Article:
Yale Center for Teaching and Learning

Rosenkranz Digital Showcase

The Rosenkranz Digital Showcase displays summaries and highlights from past and ongoing Rosenkranz Awards, for the benefit of Yale’s teaching community and instructors everywhere. It is updated on a yearly basis.

2019 Rosenkranz Awards

Stan Mathis, MD

Department of Psychiatry, Yale School of Medicine

“A Clinical Tool for Organizing Environmental and Social Determinants of Health”

Ian Adelstein and Sudesh Kalyanswamy

Department of Mathematics

“Curriculum Development in the Calculus Sequence”

2018 Rosenkranz Awards

Closing Presentations

2017 Rosenkranz Awards

Monica Bravo, Department of the History of Art and Program in Ethnicity, Race, and Migration

“Visual Culture of the National Parks”

Headshot of Lecturer Monica BravoA cumulative student-created website resource that includes galleries, maps, timelines, multimedia, and text. Topics include the history of the national parks and how that history relates to other sociopolitical forces including the end of westward expansion, which displaced many indigenous populations the growth of the railroads and then the highway system, which facilitated tourism the beginning of the environmental movement and the development and popularization of photography. Course includes careful readings of primary and secondary accounts, close analysis of advertisements, books, collections, films, maps, paintings, photographs, posters, videos, virtual reality, and other artifacts of visual culture related to the national parks. The website will offer a platform to compare the written (e.g. use of word “preservation” vs. “use” in national park legislation over time) and especially visual rhetoric (e.g. panoramic view of a painting vs. detail in a photograph, bird’s eye view vs. worm’s eye view) of these objects of visual culture. The goal of these functions is to enhance understanding of the course’s two guiding questions: how does and did the visual culture of the national parks create, support, and narrate a particular vision of U.S. national identity at distinct historical moments? For whom are the parks and whose interests are represented through its visual culture? This project will be the first academically-created but publicly-available website specifically devoted to the visual culture of the national parks, bringing together images and analyses of related artworks and objects of different media and from distinct collections.

Erik Harms, Department of Anthropology

“Southeast Asian Neighborhoods 360: Integrating Virtual Reality Experiences into the Urban Anthropology Classroom”

Headshot of Professor Eric HarmsThis project seeks to integrate rapidly developing and increasingly user-friendly and cost-effective Virtual Reality (VR) technology into the study and teaching of urban anthropology. Urban anthropology as a field is significantly invested in the study of “space” and “place,” both of which are inherently visual and affective concepts. Until recently, however, the primary media for conveying the experience of space and place in both anthropological research and in the classroom have been limited to texts and two dimensional images, sometimes supplemented with sound (such as books, articles, photographs, and films). Furthermore, anthropology as a whole is also a fieldwork-based discipline, and many of the insights offered by anthropology come specifically from the fieldwork experience—the act of “being there” and immersing oneself in a different (and often spatially distant) social context. One of the major challenges in teaching anthropology, then, is developing ways of getting students to experience the complexity of social life that emerges when one is actually conducting fieldwork. Put simply, there is presently a very significant gap between what anthropologists do in the field and what anthropologists are able to teach in the classroom, which is so often removed from the field. For professional anthropologists, the act of  doing anthropology is a lively, noisy, hands on, affective activity, filled with sights, sounds and stimuli of all sorts. For students in the classroom, however, anthropology is often reduced to the largely passive and cerebral activity of reading and talking about texts. While discussing texts in a classroom is of course important, new technologies are making it increasingly possible to bring some of the excitement of “the field” into the classroom. The project seeks to develop innovative VR-based pedagogical tools that bring the teaching of anthropology into the 21st century.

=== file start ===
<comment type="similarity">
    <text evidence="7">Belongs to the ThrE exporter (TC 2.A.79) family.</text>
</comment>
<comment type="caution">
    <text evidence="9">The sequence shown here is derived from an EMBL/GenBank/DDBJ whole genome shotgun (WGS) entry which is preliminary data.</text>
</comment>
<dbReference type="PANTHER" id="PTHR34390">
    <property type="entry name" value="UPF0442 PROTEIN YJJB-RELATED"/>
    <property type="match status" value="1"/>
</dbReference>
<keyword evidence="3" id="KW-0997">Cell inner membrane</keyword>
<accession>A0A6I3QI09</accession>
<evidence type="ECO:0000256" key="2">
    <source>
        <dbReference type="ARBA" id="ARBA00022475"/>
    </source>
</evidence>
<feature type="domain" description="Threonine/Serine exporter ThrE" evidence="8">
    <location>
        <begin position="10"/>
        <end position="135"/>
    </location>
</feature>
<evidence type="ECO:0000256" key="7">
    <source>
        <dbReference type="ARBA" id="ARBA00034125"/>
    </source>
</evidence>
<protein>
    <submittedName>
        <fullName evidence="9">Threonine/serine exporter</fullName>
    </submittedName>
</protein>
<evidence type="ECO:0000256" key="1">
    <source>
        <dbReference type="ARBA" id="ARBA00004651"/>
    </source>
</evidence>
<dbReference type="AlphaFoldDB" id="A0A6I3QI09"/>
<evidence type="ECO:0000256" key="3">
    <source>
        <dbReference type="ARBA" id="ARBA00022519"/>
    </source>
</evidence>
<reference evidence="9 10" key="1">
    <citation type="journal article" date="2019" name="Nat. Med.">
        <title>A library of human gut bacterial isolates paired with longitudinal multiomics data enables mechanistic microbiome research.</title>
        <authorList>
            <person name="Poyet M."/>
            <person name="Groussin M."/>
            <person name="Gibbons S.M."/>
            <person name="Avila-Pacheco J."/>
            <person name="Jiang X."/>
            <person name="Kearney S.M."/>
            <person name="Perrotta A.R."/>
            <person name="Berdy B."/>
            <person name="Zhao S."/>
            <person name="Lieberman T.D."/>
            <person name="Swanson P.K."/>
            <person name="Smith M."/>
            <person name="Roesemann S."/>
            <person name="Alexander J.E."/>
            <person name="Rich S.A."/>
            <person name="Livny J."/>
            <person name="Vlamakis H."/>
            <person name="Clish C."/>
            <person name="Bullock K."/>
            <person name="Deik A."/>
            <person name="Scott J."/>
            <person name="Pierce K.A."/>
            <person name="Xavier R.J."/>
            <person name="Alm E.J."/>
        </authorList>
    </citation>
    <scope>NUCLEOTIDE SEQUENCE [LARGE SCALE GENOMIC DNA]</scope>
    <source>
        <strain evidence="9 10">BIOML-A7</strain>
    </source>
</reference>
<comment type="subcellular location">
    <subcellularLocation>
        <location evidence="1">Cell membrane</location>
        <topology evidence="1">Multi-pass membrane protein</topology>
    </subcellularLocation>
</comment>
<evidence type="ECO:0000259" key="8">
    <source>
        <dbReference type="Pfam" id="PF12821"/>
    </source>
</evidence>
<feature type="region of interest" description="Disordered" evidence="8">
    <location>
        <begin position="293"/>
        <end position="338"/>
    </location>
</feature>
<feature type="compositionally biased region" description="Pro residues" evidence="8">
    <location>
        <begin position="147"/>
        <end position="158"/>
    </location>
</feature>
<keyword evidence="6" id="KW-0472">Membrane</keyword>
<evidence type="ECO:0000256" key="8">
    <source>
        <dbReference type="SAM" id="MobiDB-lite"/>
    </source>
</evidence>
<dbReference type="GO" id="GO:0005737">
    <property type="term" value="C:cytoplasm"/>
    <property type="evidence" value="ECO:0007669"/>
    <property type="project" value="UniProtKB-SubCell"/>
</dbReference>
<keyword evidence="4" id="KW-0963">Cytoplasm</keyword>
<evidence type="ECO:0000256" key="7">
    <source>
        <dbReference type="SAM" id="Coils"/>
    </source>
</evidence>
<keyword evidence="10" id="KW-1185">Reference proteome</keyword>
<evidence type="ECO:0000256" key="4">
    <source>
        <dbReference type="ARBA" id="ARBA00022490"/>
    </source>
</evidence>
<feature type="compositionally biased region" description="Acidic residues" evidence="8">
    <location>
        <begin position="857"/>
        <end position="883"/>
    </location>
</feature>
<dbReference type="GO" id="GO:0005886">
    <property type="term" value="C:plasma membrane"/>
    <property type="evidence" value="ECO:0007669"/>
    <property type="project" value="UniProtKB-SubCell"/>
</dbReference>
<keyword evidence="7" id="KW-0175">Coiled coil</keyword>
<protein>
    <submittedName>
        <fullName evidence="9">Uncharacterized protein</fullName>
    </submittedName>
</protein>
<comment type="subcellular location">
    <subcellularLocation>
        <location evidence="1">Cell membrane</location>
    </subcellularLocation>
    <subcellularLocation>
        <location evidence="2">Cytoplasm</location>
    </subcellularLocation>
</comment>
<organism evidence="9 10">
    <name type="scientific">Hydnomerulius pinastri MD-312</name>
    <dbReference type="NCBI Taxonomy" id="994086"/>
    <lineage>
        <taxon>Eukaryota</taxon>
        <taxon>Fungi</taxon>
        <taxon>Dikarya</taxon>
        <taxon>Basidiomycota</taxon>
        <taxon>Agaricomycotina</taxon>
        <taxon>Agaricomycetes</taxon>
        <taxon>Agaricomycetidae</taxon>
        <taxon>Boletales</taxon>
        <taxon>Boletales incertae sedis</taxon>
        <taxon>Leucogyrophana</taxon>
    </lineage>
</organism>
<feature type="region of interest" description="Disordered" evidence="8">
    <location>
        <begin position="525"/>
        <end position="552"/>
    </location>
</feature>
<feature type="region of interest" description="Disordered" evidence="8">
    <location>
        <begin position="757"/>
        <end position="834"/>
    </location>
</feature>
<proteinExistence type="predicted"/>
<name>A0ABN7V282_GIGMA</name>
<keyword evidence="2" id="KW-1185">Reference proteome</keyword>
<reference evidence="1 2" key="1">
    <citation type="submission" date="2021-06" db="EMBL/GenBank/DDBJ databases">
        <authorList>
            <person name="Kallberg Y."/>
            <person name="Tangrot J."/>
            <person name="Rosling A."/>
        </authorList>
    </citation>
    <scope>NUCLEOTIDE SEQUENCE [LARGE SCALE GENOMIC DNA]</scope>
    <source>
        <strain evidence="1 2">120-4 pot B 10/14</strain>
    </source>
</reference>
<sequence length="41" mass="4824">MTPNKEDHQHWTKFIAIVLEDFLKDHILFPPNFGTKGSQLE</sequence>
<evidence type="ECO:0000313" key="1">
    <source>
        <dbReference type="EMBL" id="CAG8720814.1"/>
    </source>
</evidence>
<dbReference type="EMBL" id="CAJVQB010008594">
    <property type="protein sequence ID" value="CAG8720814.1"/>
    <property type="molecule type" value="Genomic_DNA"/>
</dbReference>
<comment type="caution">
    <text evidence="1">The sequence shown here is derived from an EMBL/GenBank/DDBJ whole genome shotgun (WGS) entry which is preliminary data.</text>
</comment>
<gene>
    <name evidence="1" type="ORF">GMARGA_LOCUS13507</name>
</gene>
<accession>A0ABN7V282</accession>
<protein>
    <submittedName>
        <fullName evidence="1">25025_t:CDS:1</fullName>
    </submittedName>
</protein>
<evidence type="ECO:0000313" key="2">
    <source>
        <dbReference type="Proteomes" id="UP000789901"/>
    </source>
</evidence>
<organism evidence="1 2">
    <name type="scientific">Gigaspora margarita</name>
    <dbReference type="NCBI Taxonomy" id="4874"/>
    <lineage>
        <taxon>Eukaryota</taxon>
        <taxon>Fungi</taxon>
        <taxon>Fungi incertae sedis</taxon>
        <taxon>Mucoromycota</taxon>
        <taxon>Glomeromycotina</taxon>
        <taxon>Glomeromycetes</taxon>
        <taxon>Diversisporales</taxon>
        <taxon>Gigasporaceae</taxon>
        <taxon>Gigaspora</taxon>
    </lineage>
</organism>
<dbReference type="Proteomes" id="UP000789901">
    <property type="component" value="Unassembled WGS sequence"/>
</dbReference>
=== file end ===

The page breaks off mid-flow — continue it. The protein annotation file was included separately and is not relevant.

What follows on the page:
Kaveh Khoshnood, Stefan Uddenberg, Dumingu Aparna Gomes; School of Public Health and Department of Psychology

“Using Interactive Life Simulations to Train Public Health Students to Respond to Violent Conflicts and Complex Humanitarian Emergencies”

Stefan Uddenberg, Dumingu Aparna Gomes, and Professor Kaveh KhoshnoodSimulation based learning enhances instructor’s ability to provide technical and functional expertise training, and hone students’ problem-solving and decision-making skills. This is accomplished by exposing students to immersive experiences that challenge them to deal with unanticipated events and the long-term consequences of strategic decisions. In this project, I will work with my team to develop a web-based interactive life simulation that guides the students through a public health scenario, in which the outcomes are dependent on the students’ choices throughout the simulation. This interactive, simulation case-based activity will explore a variety of public health interventions to control an infectious disease outbreak that spreads through a fictional refugee camp. This refugee camp will be situated in a violent conflict-affected setting in the Middle East and North Africa (MENA) region, in order to best fit the content and topic of my Spring 2018 class, EMD 540 - Responding to Violent Conflict: Epidemiological Methods and Public Health Interventions. The final product will be used in this Spring 2018 course, and shared with other faculty members and colleagues at Yale, at the American University of Beirut, and beyond. The product will also be shared with interested humanitarian organizations such as Doctors Without Borders, for training of their staff.